The second quarter of 2015 saw a number of regulatory developments in Canadian capital markets that may specifically affect companies in the oil and gas industry. Below, we’ve compiled a list of key legal developments from April 1 to June 30, 2015 that may be of particular interest.
- Canadian regulators introduced rules that require individual AI’s to complete a risk acknowledgement form, eliminate the $150,000 investment exemption for people (it is still available for corporates), and allow for the family, friends and business associates exemption in Ontario.
- BC, Saskatchewan and New Brunswick proposed a new prospectus exemption for listed issuers to distribute securities to retail investors who have obtained advice from an investment dealer as long as, amongst other things, the issuer has current continuous disclosure and gives the investors a contractual right of action for continuous disclosure misrepresentations.
- Effective September 8, 2015 foreign issuers will generally not be required prepare a wrapper offering document for most foreign securities sold in Canada on a private placement basis to institutional and other sophisticated investors.
- BC, Saskatchewan, Manitoba, Quebec, New Brunswick and Nova Scotia implemented crowdfunding rules to allow non-reporting issuers to raise up to $250,000 (but not more than $1,500 from each investor) through online funding portals.
- The TSX clarified that it generally requires security holders to approve a voluntarily delisting unless it is satisfied that an acceptable alternative market exists for the securities, a near-term liquidity event will occur (a going private transaction) or the issuer is under a delisting review and is unlikely to cure the deficiencies within the required period.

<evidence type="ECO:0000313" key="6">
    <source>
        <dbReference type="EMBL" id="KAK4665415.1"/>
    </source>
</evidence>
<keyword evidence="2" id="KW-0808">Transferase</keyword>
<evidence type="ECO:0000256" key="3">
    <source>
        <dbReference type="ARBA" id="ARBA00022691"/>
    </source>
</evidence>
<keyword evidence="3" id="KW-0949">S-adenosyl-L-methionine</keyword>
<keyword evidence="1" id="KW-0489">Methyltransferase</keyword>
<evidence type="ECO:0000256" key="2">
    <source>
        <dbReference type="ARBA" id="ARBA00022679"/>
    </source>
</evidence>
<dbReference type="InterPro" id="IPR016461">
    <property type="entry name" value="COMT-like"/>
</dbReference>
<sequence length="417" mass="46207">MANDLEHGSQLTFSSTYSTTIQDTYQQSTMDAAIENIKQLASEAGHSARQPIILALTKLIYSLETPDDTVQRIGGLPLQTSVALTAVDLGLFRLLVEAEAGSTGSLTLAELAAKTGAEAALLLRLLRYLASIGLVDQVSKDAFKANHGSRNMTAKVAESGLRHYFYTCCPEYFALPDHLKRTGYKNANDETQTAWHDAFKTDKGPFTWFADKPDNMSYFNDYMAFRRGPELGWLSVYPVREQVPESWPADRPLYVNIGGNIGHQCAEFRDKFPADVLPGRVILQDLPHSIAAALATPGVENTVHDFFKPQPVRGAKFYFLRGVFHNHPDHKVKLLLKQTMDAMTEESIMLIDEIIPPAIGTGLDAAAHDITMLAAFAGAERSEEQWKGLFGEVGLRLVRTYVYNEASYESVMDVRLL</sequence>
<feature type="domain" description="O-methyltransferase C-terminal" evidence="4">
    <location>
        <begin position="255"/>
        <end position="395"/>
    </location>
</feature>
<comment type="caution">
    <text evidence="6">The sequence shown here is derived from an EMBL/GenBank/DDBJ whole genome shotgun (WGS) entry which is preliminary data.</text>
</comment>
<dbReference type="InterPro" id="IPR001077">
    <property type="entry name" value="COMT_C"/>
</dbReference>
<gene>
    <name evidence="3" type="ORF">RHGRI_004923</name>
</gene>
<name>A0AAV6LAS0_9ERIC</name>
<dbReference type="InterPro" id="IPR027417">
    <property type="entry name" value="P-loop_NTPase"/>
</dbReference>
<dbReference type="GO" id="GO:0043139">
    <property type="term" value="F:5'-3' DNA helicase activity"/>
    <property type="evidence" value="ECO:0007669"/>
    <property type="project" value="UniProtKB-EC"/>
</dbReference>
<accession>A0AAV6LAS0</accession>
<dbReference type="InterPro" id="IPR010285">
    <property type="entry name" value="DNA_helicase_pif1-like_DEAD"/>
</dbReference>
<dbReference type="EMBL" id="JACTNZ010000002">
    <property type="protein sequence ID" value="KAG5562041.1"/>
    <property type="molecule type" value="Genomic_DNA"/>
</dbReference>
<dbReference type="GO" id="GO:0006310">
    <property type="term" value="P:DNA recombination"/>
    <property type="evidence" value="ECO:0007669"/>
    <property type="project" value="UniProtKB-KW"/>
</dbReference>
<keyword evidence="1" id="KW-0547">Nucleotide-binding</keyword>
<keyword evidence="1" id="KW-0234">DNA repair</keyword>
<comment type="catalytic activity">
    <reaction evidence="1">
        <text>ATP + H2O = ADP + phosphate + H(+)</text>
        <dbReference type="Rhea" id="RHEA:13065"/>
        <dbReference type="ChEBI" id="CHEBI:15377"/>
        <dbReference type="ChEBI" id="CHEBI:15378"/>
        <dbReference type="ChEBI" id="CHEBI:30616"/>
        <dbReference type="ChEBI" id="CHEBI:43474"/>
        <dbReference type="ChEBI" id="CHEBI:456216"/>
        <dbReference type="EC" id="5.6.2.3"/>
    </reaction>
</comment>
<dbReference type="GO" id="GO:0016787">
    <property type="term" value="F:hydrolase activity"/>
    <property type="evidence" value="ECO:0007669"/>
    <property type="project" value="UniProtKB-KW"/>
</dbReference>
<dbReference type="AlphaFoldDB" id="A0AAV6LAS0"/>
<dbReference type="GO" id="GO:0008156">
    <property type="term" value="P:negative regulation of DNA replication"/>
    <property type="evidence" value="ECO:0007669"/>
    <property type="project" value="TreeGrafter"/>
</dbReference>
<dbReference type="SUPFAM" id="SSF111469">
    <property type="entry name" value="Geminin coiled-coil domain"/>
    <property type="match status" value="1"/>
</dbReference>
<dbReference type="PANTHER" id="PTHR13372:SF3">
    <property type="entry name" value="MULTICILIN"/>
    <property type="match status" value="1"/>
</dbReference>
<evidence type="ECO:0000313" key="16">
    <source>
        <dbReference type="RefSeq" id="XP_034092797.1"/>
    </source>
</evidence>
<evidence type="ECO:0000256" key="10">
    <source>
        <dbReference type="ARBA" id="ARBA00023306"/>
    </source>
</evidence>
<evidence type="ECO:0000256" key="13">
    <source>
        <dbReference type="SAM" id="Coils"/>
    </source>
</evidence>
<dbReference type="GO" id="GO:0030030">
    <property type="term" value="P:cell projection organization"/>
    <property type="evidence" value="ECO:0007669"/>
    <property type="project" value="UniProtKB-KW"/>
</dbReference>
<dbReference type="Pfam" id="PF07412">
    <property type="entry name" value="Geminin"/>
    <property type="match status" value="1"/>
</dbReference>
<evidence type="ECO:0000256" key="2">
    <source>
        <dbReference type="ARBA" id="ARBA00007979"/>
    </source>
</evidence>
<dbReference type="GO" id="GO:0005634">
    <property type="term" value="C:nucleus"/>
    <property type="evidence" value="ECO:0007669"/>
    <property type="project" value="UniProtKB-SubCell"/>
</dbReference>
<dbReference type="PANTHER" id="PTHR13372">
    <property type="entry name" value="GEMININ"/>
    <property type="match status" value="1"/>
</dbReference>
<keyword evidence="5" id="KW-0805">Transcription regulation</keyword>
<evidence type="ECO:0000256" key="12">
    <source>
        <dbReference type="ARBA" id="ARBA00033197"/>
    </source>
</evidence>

- OSC gave direction regarding its measures to enhance transparency and regulation of fixed income markets including monitoring the implementation of new cost and performance reporting rules in NI 31-103, overseeing the implementation of IIROC Rule 2800C (reporting of fixed income trade information by dealers) and evaluating whether access to the debt market is fair.
- Canadian regulators released guidance for proxy advisory firms designed to promote transparency regarding voting recommendations and the development of proxy voting guidelines, and foster understanding among market participants about activities of proxy advisor firms.
- The OSC expanded restrictions on insider trading and tipping to apply to issuers whose securities are publicly traded outside of Canada.
- Canadian regulators streamlined many aspects of continuous disclosure requirements for TSXV companies, allowing issuers to provide “quarterly highlights” instead of quarterly MD&A, increasing the BAR threshold from 40% to 100%, and allowing for simplified executive compensation disclosure in proxy circulars.
- Effective July 1, 2015, NI 51-101 amendments came into force, which alternative resource evaluation methods and provide guidance on contingent and prospective resource data reporting.
- Federal legislation requiring certain oil and gas companies with Canadian ties to make annual disclosure of payments to any government came into force.
- The federal government announced its intention to amend the CBCA to implement “comply or explain” disclosure requirements for board gender diversity. This standard has already been adopted by most provincial securities regulators (notably excluding Alberta) for TSX-listed companies.
- In Theratechnologies, the SCC confirmed that the “realistic chance of success” test must be met to allow a secondary market liability claim. This is expected to make it more difficult to bring these claims.
Key Stikeman Elliott Publications